E-Delivery businesses trying to box clever in home-orders arena

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The Independent Online

The battle of the e-commerce home delivery boxes is shaping up to be quite a crowded affair. The recent E-Delivery Expo exhibition at Olympia, in London, featured no fewer than eight companies attempting to solve the problem of how to deliver e-commerce orders to consumers when they are not at home. All are essentially big boxes that either sit outside consumers' house or can be located in garages. And all the firms are desperately seeking their first big commercial break - a deal with a major supermarket.

The battle of the e-commerce home delivery boxes is shaping up to be quite a crowded affair. The recent E-Delivery Expo exhibition at Olympia, in London, featured no fewer than eight companies attempting to solve the problem of how to deliver e-commerce orders to consumers when they are not at home. All are essentially big boxes that either sit outside consumers' house or can be located in garages. And all the firms are desperately seeking their first big commercial break - a deal with a major supermarket.

One company that appears to have made some progress in this direction is Home Delivery Access, an 18 month old company behind the "Delivery Point" scheme (www.deliverypoint.co.uk). The concept consists of a push button console that controls access to the "safe" location the customer has chosen for their shopping. This could be a box outside the house or simply a console attached to a garage with a fridge/freezer inside. The cost is £300 to the consumer though Home Delivery Access hopes to persuade suppliers such as courier companies and grocers to cover the cost in return for securing the loyalty of the customer.

Delivery Point's literature says: "Tesco.com, Iceland, Comet ... and Interflora, are just a few of the household names already using delivery point." However, Tesco denies this and Iceland says it is not currently using the system either.

It is difficult to say if this is due to wishful thinking or because the supermarkets don't want rivals to know what trials they are running.

Tesco claims it has yet to see the value of delivery boxes, though it has been approached by every e-commerce entrepreneur in town. Its point is that 10-20 per cent of the items in some of its orders need to be substituted because they are not available. It wants its delivery staff to meet the customer on the doorstep to ensure they are happy with the changes that have been made. Simply dumping the stuff in a box on the doorstep only to come back later to handle a complaint is no good, it says.

Even so, delivery point claims putting its consoles on garages offers the best sales prospect with 9.6m garages in the UK. It also hopes to put its boxes into the walls of newly built homes. Its target is to install its product in 3 per cent of the 144,000 new homes built in the UK every year.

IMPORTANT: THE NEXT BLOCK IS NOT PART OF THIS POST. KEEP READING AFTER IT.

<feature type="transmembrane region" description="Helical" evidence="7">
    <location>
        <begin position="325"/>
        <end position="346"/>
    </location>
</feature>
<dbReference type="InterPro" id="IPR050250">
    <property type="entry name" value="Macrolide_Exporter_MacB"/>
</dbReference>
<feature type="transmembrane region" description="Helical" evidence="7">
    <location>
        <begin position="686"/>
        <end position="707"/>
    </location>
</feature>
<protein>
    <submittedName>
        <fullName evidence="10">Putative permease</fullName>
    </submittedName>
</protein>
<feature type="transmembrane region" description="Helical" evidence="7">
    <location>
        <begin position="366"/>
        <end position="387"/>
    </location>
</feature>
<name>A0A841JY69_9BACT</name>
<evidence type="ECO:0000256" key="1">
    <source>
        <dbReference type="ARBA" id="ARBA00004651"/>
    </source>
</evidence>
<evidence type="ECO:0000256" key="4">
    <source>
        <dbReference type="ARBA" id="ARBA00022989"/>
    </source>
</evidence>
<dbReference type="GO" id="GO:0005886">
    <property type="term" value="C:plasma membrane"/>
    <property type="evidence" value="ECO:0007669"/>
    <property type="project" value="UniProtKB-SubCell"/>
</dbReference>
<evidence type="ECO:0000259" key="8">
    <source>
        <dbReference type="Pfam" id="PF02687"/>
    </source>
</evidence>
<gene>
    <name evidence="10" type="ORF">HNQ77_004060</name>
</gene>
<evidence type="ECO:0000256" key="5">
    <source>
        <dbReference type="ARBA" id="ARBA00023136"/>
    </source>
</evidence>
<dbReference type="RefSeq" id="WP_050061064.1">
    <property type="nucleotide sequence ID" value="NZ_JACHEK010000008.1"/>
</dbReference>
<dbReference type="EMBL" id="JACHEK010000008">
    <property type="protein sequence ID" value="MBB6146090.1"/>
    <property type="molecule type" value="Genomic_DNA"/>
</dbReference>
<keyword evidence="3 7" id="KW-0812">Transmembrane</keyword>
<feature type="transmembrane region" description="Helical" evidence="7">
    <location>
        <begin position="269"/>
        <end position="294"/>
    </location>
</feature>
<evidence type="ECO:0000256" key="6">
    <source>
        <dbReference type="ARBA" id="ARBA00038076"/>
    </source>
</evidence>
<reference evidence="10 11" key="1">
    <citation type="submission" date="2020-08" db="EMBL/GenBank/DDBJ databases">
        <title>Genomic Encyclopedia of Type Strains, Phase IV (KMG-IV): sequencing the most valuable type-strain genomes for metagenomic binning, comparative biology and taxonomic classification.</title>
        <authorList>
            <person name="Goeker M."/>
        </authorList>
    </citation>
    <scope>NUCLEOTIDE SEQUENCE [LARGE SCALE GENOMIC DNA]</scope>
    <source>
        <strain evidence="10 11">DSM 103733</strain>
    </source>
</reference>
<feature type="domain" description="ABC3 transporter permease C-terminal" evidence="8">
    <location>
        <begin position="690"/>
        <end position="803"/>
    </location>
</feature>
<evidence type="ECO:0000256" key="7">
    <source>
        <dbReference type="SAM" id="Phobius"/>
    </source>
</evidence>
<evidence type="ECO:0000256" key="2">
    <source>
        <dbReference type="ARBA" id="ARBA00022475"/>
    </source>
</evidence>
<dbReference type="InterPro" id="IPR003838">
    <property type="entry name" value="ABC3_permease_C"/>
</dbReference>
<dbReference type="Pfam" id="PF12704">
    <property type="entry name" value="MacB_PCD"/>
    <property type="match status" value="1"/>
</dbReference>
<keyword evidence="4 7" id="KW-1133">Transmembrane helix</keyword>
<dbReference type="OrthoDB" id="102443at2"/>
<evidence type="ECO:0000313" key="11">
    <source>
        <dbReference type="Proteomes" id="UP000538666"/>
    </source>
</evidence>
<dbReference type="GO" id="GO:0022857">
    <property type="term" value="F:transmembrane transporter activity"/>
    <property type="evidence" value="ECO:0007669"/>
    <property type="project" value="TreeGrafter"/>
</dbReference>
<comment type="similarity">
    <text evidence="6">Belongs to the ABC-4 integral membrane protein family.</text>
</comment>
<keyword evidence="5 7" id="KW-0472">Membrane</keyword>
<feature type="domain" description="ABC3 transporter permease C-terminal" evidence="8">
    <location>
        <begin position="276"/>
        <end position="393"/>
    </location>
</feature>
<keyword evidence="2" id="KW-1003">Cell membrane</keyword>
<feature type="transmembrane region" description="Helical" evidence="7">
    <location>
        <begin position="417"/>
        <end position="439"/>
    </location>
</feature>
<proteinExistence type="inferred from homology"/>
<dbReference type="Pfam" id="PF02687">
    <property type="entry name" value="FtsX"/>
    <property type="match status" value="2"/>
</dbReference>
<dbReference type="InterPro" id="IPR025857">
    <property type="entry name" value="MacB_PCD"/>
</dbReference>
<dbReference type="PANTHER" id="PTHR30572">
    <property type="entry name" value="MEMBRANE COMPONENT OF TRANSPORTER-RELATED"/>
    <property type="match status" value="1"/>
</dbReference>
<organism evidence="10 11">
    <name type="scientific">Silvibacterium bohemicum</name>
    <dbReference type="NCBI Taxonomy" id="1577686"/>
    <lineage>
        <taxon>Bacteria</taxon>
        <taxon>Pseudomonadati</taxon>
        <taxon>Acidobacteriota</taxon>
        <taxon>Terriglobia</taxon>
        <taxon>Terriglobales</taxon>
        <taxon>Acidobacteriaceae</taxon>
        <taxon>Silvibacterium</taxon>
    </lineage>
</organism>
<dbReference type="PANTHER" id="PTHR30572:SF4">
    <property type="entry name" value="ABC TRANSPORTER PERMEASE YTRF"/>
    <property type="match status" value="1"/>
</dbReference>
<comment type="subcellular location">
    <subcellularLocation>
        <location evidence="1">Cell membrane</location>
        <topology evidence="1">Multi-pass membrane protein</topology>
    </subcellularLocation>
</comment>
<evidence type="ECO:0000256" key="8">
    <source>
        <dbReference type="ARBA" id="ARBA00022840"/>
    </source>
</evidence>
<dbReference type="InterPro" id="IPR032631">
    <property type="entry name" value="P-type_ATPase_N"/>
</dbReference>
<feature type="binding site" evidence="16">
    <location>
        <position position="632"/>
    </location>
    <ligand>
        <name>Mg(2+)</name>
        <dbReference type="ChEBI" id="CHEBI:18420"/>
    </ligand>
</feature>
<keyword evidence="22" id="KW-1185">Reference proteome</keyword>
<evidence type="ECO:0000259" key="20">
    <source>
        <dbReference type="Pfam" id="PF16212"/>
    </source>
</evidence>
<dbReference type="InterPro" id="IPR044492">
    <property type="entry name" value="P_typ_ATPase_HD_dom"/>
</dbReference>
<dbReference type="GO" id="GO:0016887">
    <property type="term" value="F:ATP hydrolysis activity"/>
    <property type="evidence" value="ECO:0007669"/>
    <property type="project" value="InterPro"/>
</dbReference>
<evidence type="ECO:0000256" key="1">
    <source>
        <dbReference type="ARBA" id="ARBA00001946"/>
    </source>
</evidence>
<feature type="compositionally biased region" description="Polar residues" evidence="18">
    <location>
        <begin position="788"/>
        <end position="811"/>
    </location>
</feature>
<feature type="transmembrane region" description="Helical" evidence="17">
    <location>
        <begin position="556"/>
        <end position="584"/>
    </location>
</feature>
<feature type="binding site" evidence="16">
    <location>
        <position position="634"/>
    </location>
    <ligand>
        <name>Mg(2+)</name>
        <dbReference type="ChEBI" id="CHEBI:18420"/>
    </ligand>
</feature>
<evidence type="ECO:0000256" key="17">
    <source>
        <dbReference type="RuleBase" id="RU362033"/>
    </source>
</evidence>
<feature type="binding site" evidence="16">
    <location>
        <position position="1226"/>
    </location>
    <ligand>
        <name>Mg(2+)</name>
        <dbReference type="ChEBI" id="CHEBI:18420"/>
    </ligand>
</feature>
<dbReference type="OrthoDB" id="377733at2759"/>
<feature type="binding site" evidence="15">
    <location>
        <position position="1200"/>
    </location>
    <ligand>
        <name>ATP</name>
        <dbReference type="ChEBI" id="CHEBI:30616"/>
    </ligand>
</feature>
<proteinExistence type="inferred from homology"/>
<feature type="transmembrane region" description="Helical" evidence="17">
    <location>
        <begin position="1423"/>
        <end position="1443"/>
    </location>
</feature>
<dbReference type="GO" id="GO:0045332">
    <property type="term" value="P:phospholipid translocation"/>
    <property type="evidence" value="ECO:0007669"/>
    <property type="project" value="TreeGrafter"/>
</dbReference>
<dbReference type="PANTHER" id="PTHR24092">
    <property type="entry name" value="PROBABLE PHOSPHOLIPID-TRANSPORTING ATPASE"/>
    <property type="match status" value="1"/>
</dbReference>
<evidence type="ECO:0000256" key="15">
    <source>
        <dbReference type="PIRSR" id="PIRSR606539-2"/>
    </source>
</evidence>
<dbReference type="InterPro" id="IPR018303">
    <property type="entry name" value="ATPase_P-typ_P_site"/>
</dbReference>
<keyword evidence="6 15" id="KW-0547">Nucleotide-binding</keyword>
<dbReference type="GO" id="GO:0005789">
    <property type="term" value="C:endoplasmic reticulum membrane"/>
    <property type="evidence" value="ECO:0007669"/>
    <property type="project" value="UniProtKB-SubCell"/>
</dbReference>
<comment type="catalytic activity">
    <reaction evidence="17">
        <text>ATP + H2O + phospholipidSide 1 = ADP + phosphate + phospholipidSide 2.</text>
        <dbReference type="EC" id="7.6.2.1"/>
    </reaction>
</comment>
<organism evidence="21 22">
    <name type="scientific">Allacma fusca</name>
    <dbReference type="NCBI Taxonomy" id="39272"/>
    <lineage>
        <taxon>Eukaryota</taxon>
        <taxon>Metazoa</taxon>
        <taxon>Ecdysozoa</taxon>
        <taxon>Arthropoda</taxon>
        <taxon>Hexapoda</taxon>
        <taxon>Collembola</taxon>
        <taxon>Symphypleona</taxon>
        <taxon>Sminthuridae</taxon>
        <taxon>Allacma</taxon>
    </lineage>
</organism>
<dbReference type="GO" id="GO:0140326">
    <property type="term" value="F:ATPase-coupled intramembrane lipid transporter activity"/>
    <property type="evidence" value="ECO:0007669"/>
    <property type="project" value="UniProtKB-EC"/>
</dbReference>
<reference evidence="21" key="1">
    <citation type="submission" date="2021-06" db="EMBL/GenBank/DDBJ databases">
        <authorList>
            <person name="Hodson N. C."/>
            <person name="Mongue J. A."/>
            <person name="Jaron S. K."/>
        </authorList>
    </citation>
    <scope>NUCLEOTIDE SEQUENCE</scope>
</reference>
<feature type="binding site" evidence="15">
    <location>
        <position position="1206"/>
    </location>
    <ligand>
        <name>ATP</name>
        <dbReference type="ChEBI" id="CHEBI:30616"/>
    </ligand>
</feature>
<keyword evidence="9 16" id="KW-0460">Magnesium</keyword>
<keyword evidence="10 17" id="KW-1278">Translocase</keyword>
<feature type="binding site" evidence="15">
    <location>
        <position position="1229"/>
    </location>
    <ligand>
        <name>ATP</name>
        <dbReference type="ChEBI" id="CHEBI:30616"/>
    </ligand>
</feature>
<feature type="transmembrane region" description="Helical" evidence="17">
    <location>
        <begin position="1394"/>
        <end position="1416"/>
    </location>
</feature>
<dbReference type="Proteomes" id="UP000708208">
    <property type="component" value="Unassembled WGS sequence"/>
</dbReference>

So far the only box company with a firm link with a major grocer is Homeport whose system is being tested by Sainsbury's in 25 households in London. Homeport is launching a fund-raising exercise for a further £7.5m to back its aim of installing 20,000 Homeport boxes in and around London. Its longer term aim is for 1.5m installed boxes by 2005.

However, a system launched last week hopes to add its name to the list. Deleport is the brainchild of a thermal engineering and heat transfer firm, Darchem Engineering. Its big blue boxes include eutectic plates that maintain low temperatures, for frozen or chilled goods for up to 12 hours without any power. The cost will be £250 for each box, which is opened with a pin-numbered keypad.

Deleport claims to have had "a nibble" of interest from Sainsbury's with Tesco its next target. Its aim is to sell 10,000 units in its first year.

Full-frontal assault from Travelocity.com

Are these the most irritating dot.com adverts currently running? The posters advertising Travelocity.com, the US-owned travel site certainly go for the full-frontal assault. One strapline reads: "In the great scheme of things, you're work is meaningless and you'll die having achieved relatively comparatively little.... You need a holiday." Another states: "Never forget, you are just a tiny cog in a huge relentless machine." Why would anyone choose to give custom to a company that has just called them a sad loser whose life and job are a waste of space?

It is amusing that the ad agency responsible for this head-butting campaign is St Luke's, a touchy-feely, right-on, co-operatively owned agency where the staff are allowed to while away their working hours playing table football and shooting pool. St Luke's says the idea of the ads is to grab the attention of the busy underground traveller and get people thinking about the way they lead their lives. The germ of the idea came to the agency last summer when there was a lot of publicity surrounding the length of British working hours. One study showed 60 per cent of Britons fail to take their annual holiday allowance and receive no additional cash in return.

St Luke's ("we actually work long hours but only through choice") claims consumers are supposed to take the aggressive tone with a pinch of salt. It also claims it has not received any complaints.

Give it time.

n.cope@independent.co.uk

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